Sou Fujimoto is one of the most important Japanese architects of the young generation. Inspired by organic structures he explores the boundaries between natural and built environment and creates fascinating visions of future architecture. Jochen Eisenbrand, Curator of the Vitra Design Museum, talked with Sou Fujimoto about his work and his admiration for Louis Kahn.
When did you first become aware of Kahn?
One of my teachers at university, Hisao Kohyama, had been studying with Louis Kahn at the University of Pennsylvania. So it was very natural for us to know Louis Kahn’s work from him.
What interests you in Kahn’s work?
Probably his attitudes to finding new forms or to finding primary forms or spaces. My architectural thinking is in a sense mainly influenced by Louis Kahn’s concept of the beginning or what a building wants to be. When I talk about the primitive future, I actually go back to the starting point or beginning of human behaviors or, of course, materials, surroundings, and people’s activities. I like to start from such a kind of very, very fundamental basis and to rethink: what is a place for people? Or what is the structure? Or what is . . . everything. In every project I like to start from this kind of basis, to think about new architecture from primitive basics.
In which respects can Kahn’s work be an inspiration for architects today?
We have to develop Louis Kahn’s ideas in a more contemporary way. The monumentality and the community, a place for people or a monument for people. For example, I designed a center for mentally impaired children. My client and I tried to design the space in a way that does not force children to do something but allows them to do various different kinds of things. So for me the power of architecture should be used for such a kind of openness. Recently I have been doing a kind of monumental building. We won two international competitions last year, one in Serbia and one in Taiwan. And both include designing a huge public plaza for people and creating a monument. But we try to create a kind of soft or subtle monument . . . A strong monument, which at the same time is very open for people. It may sound like a contradiction . . . but I think it’s possible. So in this twenty-first century we could be inspired by Louis Kahn’s philosophy to provide a space for people or to create a kind of a community by the power of the architecture. But the shape or form or existence of architecture is now changing. So we can make more and more subtle or phenomenal architecture to realize such a kind of community plaza.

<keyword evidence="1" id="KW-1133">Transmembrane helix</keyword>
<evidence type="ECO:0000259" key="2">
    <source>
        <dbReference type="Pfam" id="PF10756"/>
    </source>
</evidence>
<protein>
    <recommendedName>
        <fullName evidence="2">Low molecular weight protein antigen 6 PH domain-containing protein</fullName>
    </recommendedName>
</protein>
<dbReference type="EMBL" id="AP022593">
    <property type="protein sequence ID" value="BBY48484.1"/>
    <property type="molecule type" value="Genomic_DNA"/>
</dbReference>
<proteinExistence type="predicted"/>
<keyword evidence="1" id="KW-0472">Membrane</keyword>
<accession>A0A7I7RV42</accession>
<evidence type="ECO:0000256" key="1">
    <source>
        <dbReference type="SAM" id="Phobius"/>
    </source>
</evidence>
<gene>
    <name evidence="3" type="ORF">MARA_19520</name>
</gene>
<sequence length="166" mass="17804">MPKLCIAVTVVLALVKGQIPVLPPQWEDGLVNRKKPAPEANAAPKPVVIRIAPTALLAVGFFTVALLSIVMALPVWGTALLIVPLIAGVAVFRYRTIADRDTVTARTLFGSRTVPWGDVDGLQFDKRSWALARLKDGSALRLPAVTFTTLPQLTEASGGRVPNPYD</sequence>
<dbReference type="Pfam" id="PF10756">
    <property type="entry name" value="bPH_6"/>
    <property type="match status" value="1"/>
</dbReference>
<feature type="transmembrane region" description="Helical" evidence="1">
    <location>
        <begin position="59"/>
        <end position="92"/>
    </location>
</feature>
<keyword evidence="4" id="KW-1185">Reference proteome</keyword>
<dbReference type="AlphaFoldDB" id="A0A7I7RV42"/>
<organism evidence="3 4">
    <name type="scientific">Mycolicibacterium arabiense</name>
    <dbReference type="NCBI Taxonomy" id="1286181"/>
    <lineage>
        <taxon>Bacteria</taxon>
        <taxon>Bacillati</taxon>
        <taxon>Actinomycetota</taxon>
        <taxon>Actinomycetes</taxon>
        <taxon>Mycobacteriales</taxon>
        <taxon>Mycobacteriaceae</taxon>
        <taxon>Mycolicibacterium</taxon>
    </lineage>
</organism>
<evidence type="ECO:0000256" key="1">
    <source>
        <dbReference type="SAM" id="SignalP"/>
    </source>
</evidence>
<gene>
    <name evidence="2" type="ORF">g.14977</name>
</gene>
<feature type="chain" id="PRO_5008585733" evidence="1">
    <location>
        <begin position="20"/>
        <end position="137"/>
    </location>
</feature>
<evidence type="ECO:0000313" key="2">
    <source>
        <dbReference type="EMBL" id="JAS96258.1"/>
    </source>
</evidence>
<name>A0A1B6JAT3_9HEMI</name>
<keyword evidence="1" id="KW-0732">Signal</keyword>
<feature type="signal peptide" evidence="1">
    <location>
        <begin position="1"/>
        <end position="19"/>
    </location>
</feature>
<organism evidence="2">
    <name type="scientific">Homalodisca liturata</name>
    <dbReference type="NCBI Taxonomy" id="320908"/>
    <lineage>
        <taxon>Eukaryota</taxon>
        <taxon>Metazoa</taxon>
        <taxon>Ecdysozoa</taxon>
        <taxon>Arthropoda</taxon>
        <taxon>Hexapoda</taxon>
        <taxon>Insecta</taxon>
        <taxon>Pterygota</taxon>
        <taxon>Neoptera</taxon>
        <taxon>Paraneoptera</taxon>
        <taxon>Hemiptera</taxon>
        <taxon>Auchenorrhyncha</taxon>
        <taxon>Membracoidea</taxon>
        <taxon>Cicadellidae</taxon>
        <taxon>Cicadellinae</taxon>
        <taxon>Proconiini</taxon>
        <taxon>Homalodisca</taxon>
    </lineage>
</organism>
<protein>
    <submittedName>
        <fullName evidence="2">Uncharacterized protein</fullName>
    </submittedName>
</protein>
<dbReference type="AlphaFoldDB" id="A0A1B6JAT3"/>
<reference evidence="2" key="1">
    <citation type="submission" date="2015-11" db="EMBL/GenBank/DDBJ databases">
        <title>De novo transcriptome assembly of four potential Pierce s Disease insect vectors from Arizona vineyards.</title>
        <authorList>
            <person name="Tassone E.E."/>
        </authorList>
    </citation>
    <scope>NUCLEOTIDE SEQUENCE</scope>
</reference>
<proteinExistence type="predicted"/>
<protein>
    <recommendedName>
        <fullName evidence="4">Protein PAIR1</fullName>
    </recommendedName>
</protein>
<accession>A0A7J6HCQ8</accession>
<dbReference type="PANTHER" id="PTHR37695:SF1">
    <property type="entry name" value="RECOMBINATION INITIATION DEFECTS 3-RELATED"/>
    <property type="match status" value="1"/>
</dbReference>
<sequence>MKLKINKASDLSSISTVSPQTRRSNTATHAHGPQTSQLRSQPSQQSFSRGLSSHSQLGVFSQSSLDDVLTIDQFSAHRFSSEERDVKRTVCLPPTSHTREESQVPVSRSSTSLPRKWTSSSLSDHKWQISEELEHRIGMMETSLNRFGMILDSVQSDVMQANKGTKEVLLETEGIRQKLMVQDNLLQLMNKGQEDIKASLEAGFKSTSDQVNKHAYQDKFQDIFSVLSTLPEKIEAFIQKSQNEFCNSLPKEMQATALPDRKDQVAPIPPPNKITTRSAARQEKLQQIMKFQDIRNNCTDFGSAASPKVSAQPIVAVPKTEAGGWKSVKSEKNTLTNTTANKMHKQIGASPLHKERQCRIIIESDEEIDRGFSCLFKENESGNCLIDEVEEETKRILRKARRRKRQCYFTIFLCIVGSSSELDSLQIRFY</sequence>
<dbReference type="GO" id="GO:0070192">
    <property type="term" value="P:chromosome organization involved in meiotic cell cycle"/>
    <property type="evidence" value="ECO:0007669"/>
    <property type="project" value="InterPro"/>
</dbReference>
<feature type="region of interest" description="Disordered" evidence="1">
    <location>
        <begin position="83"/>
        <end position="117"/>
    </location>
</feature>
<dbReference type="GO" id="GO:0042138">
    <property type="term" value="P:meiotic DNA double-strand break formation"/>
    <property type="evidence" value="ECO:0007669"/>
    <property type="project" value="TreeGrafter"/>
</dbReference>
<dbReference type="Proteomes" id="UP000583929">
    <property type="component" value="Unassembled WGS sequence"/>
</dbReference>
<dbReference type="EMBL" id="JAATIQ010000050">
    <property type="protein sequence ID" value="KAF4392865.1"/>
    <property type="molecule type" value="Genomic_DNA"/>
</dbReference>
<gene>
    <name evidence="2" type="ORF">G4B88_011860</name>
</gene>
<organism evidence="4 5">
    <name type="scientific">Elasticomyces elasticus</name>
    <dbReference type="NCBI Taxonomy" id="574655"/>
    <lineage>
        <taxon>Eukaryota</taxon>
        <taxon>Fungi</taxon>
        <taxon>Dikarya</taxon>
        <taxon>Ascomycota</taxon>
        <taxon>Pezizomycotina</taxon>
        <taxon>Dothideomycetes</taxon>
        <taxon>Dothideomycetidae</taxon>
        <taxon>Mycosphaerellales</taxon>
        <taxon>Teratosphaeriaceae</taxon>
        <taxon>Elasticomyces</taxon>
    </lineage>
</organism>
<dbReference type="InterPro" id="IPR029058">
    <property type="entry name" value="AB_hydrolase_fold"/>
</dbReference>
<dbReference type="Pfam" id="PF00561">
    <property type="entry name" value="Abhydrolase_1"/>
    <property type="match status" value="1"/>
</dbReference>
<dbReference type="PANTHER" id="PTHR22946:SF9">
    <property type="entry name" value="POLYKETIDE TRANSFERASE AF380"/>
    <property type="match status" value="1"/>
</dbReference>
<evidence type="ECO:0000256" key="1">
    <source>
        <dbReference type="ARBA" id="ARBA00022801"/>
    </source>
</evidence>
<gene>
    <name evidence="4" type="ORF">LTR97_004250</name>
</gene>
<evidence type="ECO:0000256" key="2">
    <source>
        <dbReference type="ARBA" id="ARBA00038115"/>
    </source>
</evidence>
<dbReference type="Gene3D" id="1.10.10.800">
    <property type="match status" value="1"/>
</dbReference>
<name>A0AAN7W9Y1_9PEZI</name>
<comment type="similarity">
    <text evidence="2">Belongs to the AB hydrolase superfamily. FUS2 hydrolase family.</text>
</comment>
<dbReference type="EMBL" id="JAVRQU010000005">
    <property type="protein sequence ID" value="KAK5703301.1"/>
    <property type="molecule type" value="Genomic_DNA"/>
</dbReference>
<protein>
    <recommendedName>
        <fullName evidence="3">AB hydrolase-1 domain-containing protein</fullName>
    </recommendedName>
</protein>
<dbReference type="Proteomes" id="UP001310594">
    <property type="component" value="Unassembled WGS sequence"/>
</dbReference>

Kahn was fascinated by ruins. Looking at your work, we sense a similar fascination.
For me the ruin is one of the sliding points of architecture which is not yet architecture. Sometimes it is just walls, structures, arcs—something. But it inspires various different behaviors. I think that is the beginning of a relationship between the space and people. So in the House N project in Louis Kahn Interviews 262 Japan I try to use this power of ruins to create layers: the outer box is just like a ruin, the concrete structure allows people to come in and get out. The rain comes in, the wind blows through it. It is the soft, subtle boundary of the territory, of the house, but, of course, made by concrete, it is also a very strict boundary. And then we have two more “boxes.” It allows people to have many different choices according to their feelings or according to the seasons and the weather. That is the basic concept for me of the ruins. Ruins are very open, so people can be very creative. They can find meanings in a meaningless situation.
Kahn liked to speak in metaphors. You have been speaking about the cave and the nest as two embryonic stages of architecture . . .
I like metaphors and analogies—for example, “architecture like a forest.” It is a method of inspiring ourselves to think about architecture in a different way. How to make something between architecture and a forest. Or how to put natural ideas in architecture? Could you create something unexpected? I don’t want to be stuck in such a metaphor, but I like to find a new viewpoint from which to understand architecture. The metaphors help me to start.
Where do you see Kahn’s position within the history of modern architecture?
My heroes are Le Corbusier, Mies van der Rohe, and Louis Kahn—and I like to try to go beyond them. The story of continuity is exciting. To be inspired by the former guys, but to have to go beyond them . . . Louis Kahn is unique, not just in going the opposite way to modernism, but in going much deeper to overcome modernism. So maybe our generation could be inspired by this kind of really fundamental, not primitive, viewpoint to rethink the whole history of architecture. Louis Kahn is still alive for us to create such inspiration.